Looking for a book to add to your summer reading list? How about a racing novel? Chances are you’ve never read one before, and yet a number of very good authors have written one, from Robert Daley--whose books have made the New York Times’ best seller list--to Nora Roberts, the queen of romance novels, to Sci-Fi writer John Tomerlin, to ex-Grand Prix driver Hans Ruesch.
What is a racing novel? A racing novel is any story with motor racing as a backdrop. Below are 12 that have my stamp of approval, in four categories: adult fiction, mystery, romance, and juvenile/young adult. All are available via the internet as new, used or e-book. I’ve listed alphabetically by author’s last name.
THE FAST ONE, by Robert Daley (1978) Adult Fiction -- Competition becomes personal as Alex Cavelli and Jack Blakemore compete for an 18-year-old American girl--Cavelli for her body and Blakemore for her affection. The more restrained Blakemore resists Cavelli's on-track challenges until the 24 Hours of Le Mans, where Cavelli pushes him too far in the wee hours of the morning. Before becoming America's foremost cop novelist, Robert Daley covered international motor racing for the New York Times (1958-63) and wrote two fine nonfiction books about the sport, "Cars at Speed" and "The Cruel Sport," the latter featuring his dramatic black-and-white photography. Not surprisingly, Daley's only racing novel is set in this time (ostensibly 1960), and the main characters bear strong resemblance to drivers he knew personally and wrote about: Cavelli to Marquis Alfonso de Portago of Spain, and Blakemore to America's first world champion, Phil Hill. Daley has had over ten books on the New York Times’ best-seller. (available as e-book)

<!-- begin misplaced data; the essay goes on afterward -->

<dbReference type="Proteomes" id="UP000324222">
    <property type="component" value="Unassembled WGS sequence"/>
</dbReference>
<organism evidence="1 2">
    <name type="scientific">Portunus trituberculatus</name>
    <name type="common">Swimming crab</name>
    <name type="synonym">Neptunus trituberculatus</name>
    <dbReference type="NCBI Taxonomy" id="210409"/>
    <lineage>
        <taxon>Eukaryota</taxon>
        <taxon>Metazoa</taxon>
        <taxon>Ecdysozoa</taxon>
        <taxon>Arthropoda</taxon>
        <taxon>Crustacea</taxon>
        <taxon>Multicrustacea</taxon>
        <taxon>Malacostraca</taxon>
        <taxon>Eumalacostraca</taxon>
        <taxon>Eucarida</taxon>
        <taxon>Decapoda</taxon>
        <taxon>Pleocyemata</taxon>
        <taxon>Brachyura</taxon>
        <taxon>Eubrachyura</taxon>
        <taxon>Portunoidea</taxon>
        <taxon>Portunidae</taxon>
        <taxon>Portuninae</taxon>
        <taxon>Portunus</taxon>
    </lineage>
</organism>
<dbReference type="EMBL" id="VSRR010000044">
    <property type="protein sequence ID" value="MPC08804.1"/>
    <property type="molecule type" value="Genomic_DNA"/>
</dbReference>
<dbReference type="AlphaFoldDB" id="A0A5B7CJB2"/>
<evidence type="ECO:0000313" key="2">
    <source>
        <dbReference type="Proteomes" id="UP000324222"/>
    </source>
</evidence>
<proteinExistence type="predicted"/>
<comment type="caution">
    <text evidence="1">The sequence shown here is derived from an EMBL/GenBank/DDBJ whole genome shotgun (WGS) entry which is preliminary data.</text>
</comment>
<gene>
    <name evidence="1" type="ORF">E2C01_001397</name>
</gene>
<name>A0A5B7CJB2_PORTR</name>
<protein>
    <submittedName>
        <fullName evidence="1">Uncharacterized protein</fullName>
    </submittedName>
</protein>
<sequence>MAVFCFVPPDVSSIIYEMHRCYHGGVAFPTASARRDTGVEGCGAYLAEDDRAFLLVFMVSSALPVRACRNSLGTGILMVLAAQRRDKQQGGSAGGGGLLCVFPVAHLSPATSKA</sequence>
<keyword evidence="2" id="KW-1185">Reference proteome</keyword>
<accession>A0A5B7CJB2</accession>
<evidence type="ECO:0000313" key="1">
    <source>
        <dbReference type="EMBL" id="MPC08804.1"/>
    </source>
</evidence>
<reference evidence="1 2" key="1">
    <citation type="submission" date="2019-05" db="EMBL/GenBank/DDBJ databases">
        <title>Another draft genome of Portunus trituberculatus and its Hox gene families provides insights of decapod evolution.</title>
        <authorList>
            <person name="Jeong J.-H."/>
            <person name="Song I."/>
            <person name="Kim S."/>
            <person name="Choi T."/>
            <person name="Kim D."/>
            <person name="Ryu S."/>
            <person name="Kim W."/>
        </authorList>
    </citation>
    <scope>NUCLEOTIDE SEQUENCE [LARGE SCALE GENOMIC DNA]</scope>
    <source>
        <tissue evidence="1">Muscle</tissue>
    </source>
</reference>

FEVER HEAT, by Henry Gregor Felsen (1954) Adult Fiction -- Cynical stock car driver Ace Jones arrives in a small midwestern town and faster than you can say “hoodwinked” he takes over the local garage and the local speedway. But the rubes are on to him and in no time he’s up to his elbows in trouble. He wins the heart of an attractive widow whose husband died in a mysterious crash at the speedway, only to discover that she plotted her husband’s death and may be plotting his. If this sounds like another cheesy dime store novel, it isn’t. The author understands small-town life where the darkest secrets are public knowledge. He does a masterful job of drawing the reader into the fractious world of jalopy racing where on balmy Saturday evenings the air is thick with the stink of gasoline fumes and the sweat of desperate men spending money they don’t have on cars that don’t have a prayer of winning. It’s a world that still exists today in small towns across America, of three-eights-mile bullrings that produced the likes of A.J. Foyt and Mario Andretti and several of today’s NASCAR champions, including Jeff Gordon and Tony Stewart. A prolific writer, Felsen wrote over 60 books, many of them juvenile/young adult fiction. (available as new paperback)